In Kevin Dyches’ mind, the future is yellow. Dyna-Tek Industries, a company Kevin and his wife, Sandra, bought five years ago, has developed synthetic urine for the research industry.

One of their first customers is the Centers for Disease Control and Prevention, which made a big purchase this summer and has hinted it could be a major buyer long into the future. Other research institutions and laboratories are also looking into Dyna-Tek’s product, called Surine.

“We have been very blessed with this,” said Dyches, who handles finances and marketing for the three-person company discreetly tucked away in a suburban Kansas City office park. “It was pretty discouraging until about a year ago.”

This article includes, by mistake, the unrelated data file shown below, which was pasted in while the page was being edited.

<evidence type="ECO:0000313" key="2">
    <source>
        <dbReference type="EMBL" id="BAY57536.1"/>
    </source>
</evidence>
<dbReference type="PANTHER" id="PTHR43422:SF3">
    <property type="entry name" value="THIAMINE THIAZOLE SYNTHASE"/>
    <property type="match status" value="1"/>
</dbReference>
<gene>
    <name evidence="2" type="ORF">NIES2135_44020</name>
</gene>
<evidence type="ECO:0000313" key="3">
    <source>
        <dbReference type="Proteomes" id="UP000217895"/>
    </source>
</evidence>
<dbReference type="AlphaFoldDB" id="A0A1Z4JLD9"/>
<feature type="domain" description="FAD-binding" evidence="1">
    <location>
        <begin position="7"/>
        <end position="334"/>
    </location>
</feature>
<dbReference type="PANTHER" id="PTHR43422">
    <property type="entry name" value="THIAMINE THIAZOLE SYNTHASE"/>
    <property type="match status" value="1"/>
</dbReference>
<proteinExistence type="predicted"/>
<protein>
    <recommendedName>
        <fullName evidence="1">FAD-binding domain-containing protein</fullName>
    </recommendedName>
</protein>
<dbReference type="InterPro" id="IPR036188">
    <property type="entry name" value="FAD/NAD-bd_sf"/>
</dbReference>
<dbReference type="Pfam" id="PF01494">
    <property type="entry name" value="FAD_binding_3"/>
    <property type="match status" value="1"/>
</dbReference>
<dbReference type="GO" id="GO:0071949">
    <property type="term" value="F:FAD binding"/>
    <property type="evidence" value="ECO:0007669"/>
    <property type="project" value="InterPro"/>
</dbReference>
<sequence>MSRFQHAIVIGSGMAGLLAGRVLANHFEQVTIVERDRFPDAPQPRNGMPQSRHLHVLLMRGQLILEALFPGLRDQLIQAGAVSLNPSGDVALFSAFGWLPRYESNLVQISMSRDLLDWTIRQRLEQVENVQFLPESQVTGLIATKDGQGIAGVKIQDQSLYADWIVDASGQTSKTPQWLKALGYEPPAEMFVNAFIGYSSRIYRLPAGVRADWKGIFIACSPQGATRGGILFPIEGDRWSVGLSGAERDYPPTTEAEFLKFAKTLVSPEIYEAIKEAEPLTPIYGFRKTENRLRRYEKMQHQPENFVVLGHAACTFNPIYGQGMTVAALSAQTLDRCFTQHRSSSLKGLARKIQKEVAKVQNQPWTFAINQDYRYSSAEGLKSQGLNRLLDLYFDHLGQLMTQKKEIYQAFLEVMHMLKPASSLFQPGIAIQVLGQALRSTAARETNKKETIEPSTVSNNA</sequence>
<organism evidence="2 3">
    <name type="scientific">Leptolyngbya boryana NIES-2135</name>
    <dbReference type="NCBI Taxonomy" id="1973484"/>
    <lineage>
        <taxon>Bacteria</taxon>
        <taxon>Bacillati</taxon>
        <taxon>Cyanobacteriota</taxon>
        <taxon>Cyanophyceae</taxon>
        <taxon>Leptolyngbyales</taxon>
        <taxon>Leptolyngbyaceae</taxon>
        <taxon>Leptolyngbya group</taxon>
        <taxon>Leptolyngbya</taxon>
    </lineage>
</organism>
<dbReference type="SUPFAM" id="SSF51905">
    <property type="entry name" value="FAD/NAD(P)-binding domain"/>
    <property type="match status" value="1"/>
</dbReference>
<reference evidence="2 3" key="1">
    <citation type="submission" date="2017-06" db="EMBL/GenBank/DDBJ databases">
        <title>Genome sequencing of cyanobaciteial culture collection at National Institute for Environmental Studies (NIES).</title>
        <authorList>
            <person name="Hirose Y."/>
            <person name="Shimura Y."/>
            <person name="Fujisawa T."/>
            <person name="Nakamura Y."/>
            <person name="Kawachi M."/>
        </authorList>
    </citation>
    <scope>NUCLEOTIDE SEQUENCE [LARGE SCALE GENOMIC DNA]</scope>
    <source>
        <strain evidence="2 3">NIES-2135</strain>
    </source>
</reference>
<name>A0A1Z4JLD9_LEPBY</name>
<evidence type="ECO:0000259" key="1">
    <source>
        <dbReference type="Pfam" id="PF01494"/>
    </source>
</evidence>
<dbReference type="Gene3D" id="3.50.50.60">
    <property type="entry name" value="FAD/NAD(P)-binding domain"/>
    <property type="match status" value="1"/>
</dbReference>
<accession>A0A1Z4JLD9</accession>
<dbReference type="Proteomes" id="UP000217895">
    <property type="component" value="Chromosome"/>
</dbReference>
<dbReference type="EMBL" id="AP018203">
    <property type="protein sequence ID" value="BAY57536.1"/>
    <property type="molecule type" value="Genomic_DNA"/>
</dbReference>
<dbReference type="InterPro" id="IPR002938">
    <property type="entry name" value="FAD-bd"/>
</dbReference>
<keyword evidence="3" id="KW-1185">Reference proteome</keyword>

While the business plan might induce stifled giggles, synthetic urine is a serious matter in the laboratory industry.

Researchers, drug-testing labs and other institutions buy thousands of gallons of the real stuff, mostly to calibrate the equipment used to test regular urine samples for drugs or other substances. Researchers periodically check the accuracy of their equipment by introducing samples that have been intentionally spiked with chemicals.

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